He never rapped with an understanding of American politics with the kind of depth of, say, Public Enemy’s Chuck D. He never grappled with American foreign policy like Mos Def. He didn’t articulate Pan-Africanism like Black Thought. Yet West was given the mantle of being rap’s political leader: “Kanye was going to be the new leader, and I was fine with that,” Questlove (who has since changed his mind) wrote in his 2013 Mo’ Meta Blues. It was as if the absence of street subjects automatically meant the presence of political awareness. No.

West is allowing himself to be party to endangering the most vulnerable members of society.

West’s role as leader of rap consciousness would only be elevated in the fall of 2005 when, during a live benefit telethon for Hurricane Katrina, West looked directly at a camera and proclaimed, “George W. Bush doesn’t care about black people.” The impact of this moment cannot be overstated. The comment took West from being one of the most popular rappers in America to one of the most recognizable celebrities in the world. And one of the most political — despite the fact he never really articulated what he meant.

Sure. We can deduce that West was referring to the endless images of black suffering on television in Katrina’s aftermath. And/or the ensuing disorganized Federal Emergency Management Agency assistance and botched humanitarian efforts. Or Bush’s inaction being about the race of the people he was supposed to aid. There was a need for West’s remarks. There’s a place for unfiltered anger in certain situations, and West captured the feelings of many in his telethon comments. It was also important to break the post-9/11 moratorium on criticizing the president.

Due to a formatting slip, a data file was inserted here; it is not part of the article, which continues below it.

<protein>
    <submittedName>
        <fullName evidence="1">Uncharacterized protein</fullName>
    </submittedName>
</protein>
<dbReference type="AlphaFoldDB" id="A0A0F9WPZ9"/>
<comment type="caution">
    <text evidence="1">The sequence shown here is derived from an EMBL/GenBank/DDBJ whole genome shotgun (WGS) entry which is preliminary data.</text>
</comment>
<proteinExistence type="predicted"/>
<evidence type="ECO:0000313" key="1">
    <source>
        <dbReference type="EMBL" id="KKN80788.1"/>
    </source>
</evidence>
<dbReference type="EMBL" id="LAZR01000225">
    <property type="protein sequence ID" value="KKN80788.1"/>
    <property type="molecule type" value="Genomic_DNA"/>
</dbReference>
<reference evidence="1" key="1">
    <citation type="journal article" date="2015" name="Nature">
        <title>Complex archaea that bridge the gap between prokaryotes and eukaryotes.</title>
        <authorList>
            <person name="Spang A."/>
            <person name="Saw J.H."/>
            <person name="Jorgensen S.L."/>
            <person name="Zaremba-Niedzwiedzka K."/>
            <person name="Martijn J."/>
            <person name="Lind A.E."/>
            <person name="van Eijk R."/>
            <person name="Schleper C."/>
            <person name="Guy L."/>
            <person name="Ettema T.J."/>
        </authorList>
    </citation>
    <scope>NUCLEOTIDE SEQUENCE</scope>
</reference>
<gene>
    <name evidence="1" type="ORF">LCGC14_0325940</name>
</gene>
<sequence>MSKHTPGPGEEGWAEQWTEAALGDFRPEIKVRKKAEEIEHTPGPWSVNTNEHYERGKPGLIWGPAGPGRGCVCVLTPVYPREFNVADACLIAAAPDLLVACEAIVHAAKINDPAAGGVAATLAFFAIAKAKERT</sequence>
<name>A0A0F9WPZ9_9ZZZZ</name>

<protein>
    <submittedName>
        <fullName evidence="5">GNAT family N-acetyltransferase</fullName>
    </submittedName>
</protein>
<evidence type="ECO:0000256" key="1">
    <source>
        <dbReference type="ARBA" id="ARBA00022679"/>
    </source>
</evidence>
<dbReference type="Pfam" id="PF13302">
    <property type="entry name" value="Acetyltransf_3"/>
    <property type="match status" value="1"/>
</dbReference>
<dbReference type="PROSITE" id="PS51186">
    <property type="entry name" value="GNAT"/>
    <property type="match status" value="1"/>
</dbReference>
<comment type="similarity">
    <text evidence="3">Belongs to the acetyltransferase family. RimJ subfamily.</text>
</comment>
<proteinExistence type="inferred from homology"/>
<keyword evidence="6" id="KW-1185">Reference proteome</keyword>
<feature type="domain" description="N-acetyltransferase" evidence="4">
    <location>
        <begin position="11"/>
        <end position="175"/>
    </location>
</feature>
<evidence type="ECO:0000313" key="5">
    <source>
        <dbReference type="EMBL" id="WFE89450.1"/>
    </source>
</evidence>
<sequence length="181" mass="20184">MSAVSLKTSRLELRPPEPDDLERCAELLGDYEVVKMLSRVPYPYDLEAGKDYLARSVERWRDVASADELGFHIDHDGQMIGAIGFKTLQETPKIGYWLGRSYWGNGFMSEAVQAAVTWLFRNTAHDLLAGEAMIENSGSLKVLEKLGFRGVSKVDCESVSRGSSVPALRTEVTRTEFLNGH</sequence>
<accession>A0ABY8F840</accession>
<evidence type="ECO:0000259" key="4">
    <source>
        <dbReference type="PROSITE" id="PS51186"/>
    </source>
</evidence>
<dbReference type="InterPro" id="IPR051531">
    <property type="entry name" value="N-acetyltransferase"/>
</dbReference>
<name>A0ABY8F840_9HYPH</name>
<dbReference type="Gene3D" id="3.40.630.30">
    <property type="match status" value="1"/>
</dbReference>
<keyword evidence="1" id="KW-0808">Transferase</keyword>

But West never followed up with any depth with regard to his thoughts on Bush and Katrina. The closest he came was an onstage rant at MTV’s $2 Bill Concert days later. There was little conviction. There was a lack of substance:

“People are like, ‘Yo, aren’t you scared that something’s going to happen to you?’ I was like, ‘I can think of a lot worse things that could happen to me, like how about not eating for five days? Or how about not knowing where my f—ing family is?’ Everybody’s always concerned about theyself. … I just feel like America’s always been pushing the [impoverished] under the counter, trying to act like it’s not really there. … And what happens if you’re cleaning the kitchen and you’re always dusting something under the counter? If you spill something, it’s going come up and be in your f—ing face.”

But the toothpaste was out of the tube: Kanye West was a bona fide activist. A symbol of black resistance and of political rap even if he didn’t have the depth, desire or understanding needed to live up to that distinction.

Then, in 2007, West’s mother died. Donda C. West was a professor and a single mother from the time Kanye was 3. She instilled in him a confidence that would make him so outspoken and sure of himself as an adult. Donda West was featured in his early videos and was the inspiration behind Late Registration’s “Hey Mama.” Nothing was the same.


In 2009, Taylor Swift walked onstage at the MTV Video Music Awards to accept an award for best female video only to have her acceptance speech interrupted by a leather-clad West, who had spent most of the night on the red carpet with a bottle of ever-emptying Hennessy in his grip.

Yo, Taylor, I’m really happy for you, Imma let you finish, but Beyoncé has one of the best videos of all time. One of the best videos of all time!